From Peterborough This Week newspaper:

Talk about a hectic night for Smith-Ennismore-Lakefield firefighters.

The volunteer department tackled two early morning blazes Monday, one following right after the other.

Fire chief Gord Jopling says his crew of 50 to 55 firefighters stuck it out, fighting off fatigue while dousing blazes at a renovated schoolhouse on Brick Road as well as a home on Arnott Drive.

Nothing could be done to save either structure, he adds.

"About 15 years ago, with the same weather conditions, we had two chimney fires, one after another," says Chief Jopling when asked about the last time firefighters responded to back-to-back blazes.

The first call came in around 1:30 a.m. after a resident living on the south side of Chemong Lake noticed a structure on the other side of the lake fully engulfed in flames.

Firefighters saw the flames from the residence on Arnott Drive near Gifford's Drive as they crossed the causeway.

The tenant had left for work but a cat and a snake died in the fire.

"All we could do was a defensive attack to keep the cedar trees from burning," says Chief Jopling.

The home was destroyed, causing $160,000 to $200,000 damage.

Chief Jopling says the cause was "probably electrical by nature."

Most of the firefighters were heading back to the Bridgenorth hall when the second fire call for Brick Road came in around 3:45 a.m.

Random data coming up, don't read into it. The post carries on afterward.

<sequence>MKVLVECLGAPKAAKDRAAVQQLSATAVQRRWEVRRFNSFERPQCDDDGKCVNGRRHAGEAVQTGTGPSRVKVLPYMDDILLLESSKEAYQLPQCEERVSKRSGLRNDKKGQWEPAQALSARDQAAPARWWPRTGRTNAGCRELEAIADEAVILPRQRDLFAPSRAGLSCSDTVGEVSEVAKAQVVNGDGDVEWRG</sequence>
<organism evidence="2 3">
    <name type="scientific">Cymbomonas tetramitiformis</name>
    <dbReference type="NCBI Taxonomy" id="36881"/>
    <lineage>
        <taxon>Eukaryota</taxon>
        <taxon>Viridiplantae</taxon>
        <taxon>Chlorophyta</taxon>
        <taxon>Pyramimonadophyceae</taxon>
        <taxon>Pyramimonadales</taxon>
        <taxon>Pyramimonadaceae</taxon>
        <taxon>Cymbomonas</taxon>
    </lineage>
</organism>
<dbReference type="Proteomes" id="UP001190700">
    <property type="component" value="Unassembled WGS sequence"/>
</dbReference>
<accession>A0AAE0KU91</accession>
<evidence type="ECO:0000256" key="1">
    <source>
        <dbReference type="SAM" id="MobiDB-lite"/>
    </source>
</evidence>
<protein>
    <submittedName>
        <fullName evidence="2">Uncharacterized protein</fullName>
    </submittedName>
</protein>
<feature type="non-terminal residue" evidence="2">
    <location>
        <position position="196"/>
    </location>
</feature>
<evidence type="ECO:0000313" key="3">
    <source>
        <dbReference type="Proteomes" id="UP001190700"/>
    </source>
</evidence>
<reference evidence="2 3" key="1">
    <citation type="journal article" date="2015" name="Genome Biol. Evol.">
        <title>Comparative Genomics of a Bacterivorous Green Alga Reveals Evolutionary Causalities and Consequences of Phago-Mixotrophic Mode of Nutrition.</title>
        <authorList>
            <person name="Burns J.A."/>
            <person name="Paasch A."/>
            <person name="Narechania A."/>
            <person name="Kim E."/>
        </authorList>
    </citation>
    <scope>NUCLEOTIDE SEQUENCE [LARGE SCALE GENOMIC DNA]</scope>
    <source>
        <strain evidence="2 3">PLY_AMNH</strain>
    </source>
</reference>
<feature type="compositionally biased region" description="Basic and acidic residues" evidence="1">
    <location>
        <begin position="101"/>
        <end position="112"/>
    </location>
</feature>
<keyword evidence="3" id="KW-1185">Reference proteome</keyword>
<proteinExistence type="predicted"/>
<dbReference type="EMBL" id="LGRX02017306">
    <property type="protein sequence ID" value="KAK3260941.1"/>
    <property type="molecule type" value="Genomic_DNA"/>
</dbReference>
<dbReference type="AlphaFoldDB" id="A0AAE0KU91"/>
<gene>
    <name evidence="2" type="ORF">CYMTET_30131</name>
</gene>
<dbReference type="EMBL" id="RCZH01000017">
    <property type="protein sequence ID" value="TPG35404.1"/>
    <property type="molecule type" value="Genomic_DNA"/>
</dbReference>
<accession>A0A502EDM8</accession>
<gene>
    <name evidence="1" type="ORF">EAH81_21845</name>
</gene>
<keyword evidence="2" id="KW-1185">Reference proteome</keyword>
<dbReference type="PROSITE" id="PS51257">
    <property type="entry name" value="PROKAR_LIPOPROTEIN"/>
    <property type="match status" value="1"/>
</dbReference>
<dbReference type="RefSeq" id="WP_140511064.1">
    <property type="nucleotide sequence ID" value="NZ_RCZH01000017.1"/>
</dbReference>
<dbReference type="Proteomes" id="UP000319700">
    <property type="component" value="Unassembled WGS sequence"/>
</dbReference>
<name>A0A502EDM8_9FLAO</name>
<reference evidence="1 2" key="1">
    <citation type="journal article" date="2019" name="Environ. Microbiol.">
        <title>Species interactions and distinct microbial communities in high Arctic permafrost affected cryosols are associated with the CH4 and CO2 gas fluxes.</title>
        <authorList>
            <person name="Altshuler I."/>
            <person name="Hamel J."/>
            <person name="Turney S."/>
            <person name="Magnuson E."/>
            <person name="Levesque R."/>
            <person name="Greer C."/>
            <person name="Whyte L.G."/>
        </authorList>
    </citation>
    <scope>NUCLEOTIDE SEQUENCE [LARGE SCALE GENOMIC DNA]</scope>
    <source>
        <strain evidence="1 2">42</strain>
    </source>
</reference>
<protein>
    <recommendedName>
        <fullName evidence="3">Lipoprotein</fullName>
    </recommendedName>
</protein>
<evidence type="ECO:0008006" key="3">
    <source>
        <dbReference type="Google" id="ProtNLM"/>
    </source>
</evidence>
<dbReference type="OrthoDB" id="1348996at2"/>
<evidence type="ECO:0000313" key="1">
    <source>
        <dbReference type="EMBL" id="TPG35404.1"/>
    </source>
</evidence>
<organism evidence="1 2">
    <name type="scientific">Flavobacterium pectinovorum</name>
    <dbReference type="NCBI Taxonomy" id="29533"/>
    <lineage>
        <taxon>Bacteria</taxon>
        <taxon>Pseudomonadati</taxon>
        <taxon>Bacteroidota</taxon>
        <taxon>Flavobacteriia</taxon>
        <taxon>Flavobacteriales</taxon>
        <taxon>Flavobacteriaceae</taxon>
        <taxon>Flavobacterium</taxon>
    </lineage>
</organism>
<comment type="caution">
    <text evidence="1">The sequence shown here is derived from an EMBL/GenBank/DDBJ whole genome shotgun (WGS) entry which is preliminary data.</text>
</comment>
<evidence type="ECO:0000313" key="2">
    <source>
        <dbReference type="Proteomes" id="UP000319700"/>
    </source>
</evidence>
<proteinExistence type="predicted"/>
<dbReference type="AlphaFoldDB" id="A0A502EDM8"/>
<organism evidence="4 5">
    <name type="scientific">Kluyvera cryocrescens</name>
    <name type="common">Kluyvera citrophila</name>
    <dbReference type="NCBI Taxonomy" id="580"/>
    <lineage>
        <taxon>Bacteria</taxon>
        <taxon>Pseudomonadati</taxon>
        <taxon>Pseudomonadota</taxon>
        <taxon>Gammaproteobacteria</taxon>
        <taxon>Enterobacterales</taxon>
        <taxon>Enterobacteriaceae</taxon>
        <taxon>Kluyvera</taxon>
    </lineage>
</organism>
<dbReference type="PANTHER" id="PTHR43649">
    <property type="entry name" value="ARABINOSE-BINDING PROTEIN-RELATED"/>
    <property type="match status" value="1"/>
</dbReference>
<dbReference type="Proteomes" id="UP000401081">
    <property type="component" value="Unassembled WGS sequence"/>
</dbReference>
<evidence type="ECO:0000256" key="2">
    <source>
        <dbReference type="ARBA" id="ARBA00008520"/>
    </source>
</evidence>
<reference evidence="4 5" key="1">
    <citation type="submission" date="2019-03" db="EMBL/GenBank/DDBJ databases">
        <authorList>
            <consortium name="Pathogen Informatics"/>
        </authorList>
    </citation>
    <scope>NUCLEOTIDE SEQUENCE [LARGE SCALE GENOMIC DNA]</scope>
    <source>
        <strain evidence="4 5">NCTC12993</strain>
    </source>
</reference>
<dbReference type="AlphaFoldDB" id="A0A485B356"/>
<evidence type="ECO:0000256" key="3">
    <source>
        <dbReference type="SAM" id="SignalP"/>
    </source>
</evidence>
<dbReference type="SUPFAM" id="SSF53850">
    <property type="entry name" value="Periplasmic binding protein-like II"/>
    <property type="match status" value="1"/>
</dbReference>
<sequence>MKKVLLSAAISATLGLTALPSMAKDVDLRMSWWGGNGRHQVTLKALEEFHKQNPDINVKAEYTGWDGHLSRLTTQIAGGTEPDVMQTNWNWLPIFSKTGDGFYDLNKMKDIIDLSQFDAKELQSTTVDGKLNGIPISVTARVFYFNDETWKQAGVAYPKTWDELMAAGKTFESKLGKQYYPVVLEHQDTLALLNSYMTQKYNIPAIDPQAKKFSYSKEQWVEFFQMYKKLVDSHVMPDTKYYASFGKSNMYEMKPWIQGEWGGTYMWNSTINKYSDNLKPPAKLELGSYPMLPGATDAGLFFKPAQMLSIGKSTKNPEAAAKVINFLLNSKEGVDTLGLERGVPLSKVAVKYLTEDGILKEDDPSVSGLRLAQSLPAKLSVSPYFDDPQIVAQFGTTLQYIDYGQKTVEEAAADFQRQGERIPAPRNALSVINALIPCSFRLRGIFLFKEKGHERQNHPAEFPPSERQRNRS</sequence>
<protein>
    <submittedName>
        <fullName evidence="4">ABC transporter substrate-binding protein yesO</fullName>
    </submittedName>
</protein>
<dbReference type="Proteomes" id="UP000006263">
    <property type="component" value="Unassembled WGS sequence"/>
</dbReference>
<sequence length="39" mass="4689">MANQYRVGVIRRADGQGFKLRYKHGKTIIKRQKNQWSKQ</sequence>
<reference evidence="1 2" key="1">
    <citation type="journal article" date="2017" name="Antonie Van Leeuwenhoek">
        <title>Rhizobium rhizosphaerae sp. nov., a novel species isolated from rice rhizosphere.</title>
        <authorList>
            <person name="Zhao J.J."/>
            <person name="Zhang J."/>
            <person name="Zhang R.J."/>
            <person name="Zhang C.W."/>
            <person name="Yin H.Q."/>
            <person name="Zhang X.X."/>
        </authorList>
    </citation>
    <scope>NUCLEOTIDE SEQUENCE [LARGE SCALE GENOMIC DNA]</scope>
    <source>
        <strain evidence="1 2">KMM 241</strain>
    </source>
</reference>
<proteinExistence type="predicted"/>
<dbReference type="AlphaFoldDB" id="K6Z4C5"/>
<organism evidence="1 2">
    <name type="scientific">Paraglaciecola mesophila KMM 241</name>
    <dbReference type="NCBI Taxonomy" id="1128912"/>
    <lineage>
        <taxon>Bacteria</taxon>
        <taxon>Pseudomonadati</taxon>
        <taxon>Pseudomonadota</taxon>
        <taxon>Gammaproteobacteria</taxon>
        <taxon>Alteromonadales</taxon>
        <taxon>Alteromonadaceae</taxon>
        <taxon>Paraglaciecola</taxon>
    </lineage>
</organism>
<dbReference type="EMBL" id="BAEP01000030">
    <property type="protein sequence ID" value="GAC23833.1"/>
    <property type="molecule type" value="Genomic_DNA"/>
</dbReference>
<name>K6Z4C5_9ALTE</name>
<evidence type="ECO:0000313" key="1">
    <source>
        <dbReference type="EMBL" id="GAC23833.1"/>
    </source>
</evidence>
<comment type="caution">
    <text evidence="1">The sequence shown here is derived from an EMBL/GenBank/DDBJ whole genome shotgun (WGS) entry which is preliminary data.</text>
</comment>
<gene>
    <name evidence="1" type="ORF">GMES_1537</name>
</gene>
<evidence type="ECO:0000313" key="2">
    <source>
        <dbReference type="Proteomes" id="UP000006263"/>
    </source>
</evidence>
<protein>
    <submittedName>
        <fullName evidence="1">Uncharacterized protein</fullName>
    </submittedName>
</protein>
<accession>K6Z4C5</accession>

Chief Jopling adds a tanker and pumper were still at the Arnott Drive address.

"All I said was 'Here we go again,'" says Chief Jopling.

It took about five minutes for the chief to arrive on the scene where five firefighters were already unloading hoses.

"It was the fastest night response we've had because the guys were already on the road," Chief Jopling adds.

Again there was nothing crews could do to save the structure -- a renovated schoolhouse built in the 1850s.

That building had a history not only steeped in education but also for police activity, says Chief Jopling.

Ten years ago, police busted a marijuana grow operation inside the former school.

Two adults were inside the building at the time of the fire but managed to escape. They have two daughters but both were staying at a friend's house for the night.

Chief Jopling says the fire was extremely hot, fueled by aged wood and sawdust insulation. He adds a backhoe was used to knock down the walls to completely extinguish the flames.

Damage is estimated at $160,000 to $180,000. The cause was improper dumping of ashes outside the building.

"The wind blew the ashes into the house. All it takes is one little thing to start a fire. It was completely accidental," explains Chief Jopling.